From left: Dick Harris, Jimmy Joe and James Maynard in The Three Cuckolds

Scene Three – Hip Pocket Theatre


(Light restores as music slides under dialogue. JIMMY JOE and MOLEMO stand on the rustic stage built by loving hands under a savage summer sun.)


MOLEMO: JIMMY JOE, you’re the Lake Worth Monster!




MOLEMO: You are.


JIMMY JOE: Well…okee-dokee. What’s it about?


MOLEMO: It’s about you, of course.


JIMMY JOE: I like that! Is Dugan doin’ the music?


MOLEMO: ‘Course he is.


JIMMY JOE: I like that even more.


(They shake hands as lights black out.)



Scene Four – The Circus


(As calliope music rises, lights up on JIMMY JOE wearing a curly blond wig and hanging upside down from a high trapeze. MOLEMO stands below.)


MOLEMO: How do you keep that wig on while hanging upside down like that, JIMMY JOE?


JIMMY JOE: Elmer’s glue.


(More Woody Woodpecker laughter.)


MOLEMO: Well, come on down here and take me to see the Tigers like you promised.


JIMMY JOE: Alright hold on. Will you catch me?


MOLEMO: No way.


JIMMY JOE: Okay. Never mind. I’ll be right down.


(He swings into space, releases the bar, then falls into an ancient net stretched out far below. As he falls, he hollers, “Mo-le-mo!” As JIMMY JOE leads MOLEMO toward the Tigers, they pass elephants grazing on bales of straw and baboons grooming themselves under a dome of faded Canvas. Approaching the Tigers, JIMMY JOE starts to open the cage door.)


MOLEMO: Hey, wait a minute.


JIMMY JOE: What’s wrong?


MOLEMO: Don’t go in there!


JIMMY JOE: Why not?


MOLEMO: I don’t want to see you go in there with them. It’s too dangerous.


JIMMY JOE: Aw, Rat Dookey! There’s no danger here. They’re only cats. I’m just going to go inside and say hello.


(He steps into the cage. The tigers snarl and bear their fangs.)


MOLEMO: Oh my God! I can’t look!


JIMMY JOE: Come on, now. They’re just big kitties.


(He calls to them…)


JIMMY JOE: Here, Kitty Kitty Kitty.


(The Tigers roar.)


MOLEMO: Jesus Christ!


(Woody Woodpecker laughs again, as light fades away and music builds. In the blackout, more roaring.)



Scene Five – Return to Hip Pocket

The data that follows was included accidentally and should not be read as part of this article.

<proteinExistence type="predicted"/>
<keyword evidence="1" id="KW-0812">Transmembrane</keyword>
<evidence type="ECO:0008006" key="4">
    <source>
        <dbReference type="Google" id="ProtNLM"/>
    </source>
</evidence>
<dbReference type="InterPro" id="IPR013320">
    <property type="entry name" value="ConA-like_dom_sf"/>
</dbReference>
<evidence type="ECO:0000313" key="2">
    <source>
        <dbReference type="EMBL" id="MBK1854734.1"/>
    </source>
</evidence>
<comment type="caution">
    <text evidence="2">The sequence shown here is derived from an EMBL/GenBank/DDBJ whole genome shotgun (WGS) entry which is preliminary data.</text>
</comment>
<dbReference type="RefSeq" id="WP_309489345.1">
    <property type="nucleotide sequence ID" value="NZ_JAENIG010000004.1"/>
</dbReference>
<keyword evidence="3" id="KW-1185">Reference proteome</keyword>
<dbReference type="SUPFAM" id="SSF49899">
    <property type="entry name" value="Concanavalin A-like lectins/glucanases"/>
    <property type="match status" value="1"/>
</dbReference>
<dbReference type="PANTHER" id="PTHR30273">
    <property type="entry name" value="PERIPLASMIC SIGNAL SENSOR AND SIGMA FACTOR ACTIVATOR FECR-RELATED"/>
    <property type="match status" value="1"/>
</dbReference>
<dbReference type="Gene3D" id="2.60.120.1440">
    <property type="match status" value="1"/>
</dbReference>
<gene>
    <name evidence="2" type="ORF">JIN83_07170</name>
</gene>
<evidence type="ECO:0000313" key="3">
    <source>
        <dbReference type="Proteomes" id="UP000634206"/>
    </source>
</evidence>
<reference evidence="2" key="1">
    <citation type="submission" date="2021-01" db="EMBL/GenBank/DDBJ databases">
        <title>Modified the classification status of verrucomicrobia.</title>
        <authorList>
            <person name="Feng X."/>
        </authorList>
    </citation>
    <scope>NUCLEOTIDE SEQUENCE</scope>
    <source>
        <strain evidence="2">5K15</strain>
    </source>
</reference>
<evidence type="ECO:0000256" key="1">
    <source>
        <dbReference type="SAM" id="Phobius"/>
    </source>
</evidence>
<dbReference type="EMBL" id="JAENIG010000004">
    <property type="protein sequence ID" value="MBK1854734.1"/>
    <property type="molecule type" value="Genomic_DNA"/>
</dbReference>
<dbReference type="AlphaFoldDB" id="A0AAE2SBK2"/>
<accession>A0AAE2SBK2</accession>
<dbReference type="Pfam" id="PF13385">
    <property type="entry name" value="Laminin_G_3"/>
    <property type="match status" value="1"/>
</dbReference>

(Music fades. Light restores revealing a frantic scramble of actors scurrying about, packing gear into cardboard boxes. JIMMY JOE roars up on his Harley in a dense cloud of red dust. He dismounts in amazement.)


JIMMY JOE: What the hell’s going on?


MOLEMO: We’ve gotta get out of here. That idiot that lives back there in the clay shed just threatened everybody with a pistol.




MOLEMO: I sent Carl and the other guys in Brave Combo back to Denton. Sent the audience home as well.


JIMMY JOE: Where are you movin’ to?


MOLEMO: Down the road apiece, closer to the lake. There’s a barbecue joint over there called Oak Acres. Come on, JIMMY JOE, give us a hand.


JIMMY JOE: God almighty! Threatened you with a pistol?


MOLEMO: Well… Life’s a trip. Just got to keep your bags packed.


JIMMY JOE: Amen to that, Brother!


(MOLEMO attempts a feeble Woody Woodpecker laugh as lights black out and Celtic music rises.)



Photo: Annie Cleveland
A vintage Hip Pocket pic of Jimmy Joe (center) and cast


Scene Six – Scotland and London


(Lights up abruptly. JIMMY JOE is dancing by himself. In one paw he holds a pint of dark beer. In the other, a straw cowboy hat which he waves joyfully. Everyone in the pub urges him on, clapping and stomping to the Celtic beat.)




(Suddenly, A team of rowdy, drunken footballers enter. They begin to taunt JIMMY JOE.)


FOOTBALLER: Hey, mates, look. It’s fookin’ John Wayne!


(Music stops abruptly. JIMMY JOE stops dancing, puts his hat on, takes a long swig of his pint, then turns to face the hecklers.)


JIMMY JOE: You boys got a problem?


(The drunken gang advances.)


JIMMY JOE: Let me tell y’all somethin’… if you guys can’t act like gentlemen, you’re gunna to have to leave.


FOOTBALLER: For your information, old mon, this is our pub.


JIMMY JOE: Your pub?


FOOTBALLER: Aye, 'tis. We always roost here in the Fiddler’s Arms after a game.


JIMMY JOE: Well, tonight the Fiddler’s Arms are wrapped around me and my pals here. But y’all are welcome to stay if you can behave yourselves.


(The footballers look at each other, then burst out laughing. JIMMY JOE takes another pull of his pint, puts down the glass, then begins to roll up his sleeves revealing forearms as big as Alley Oops. Every Texan in the pub stands in unison, ready to ride.)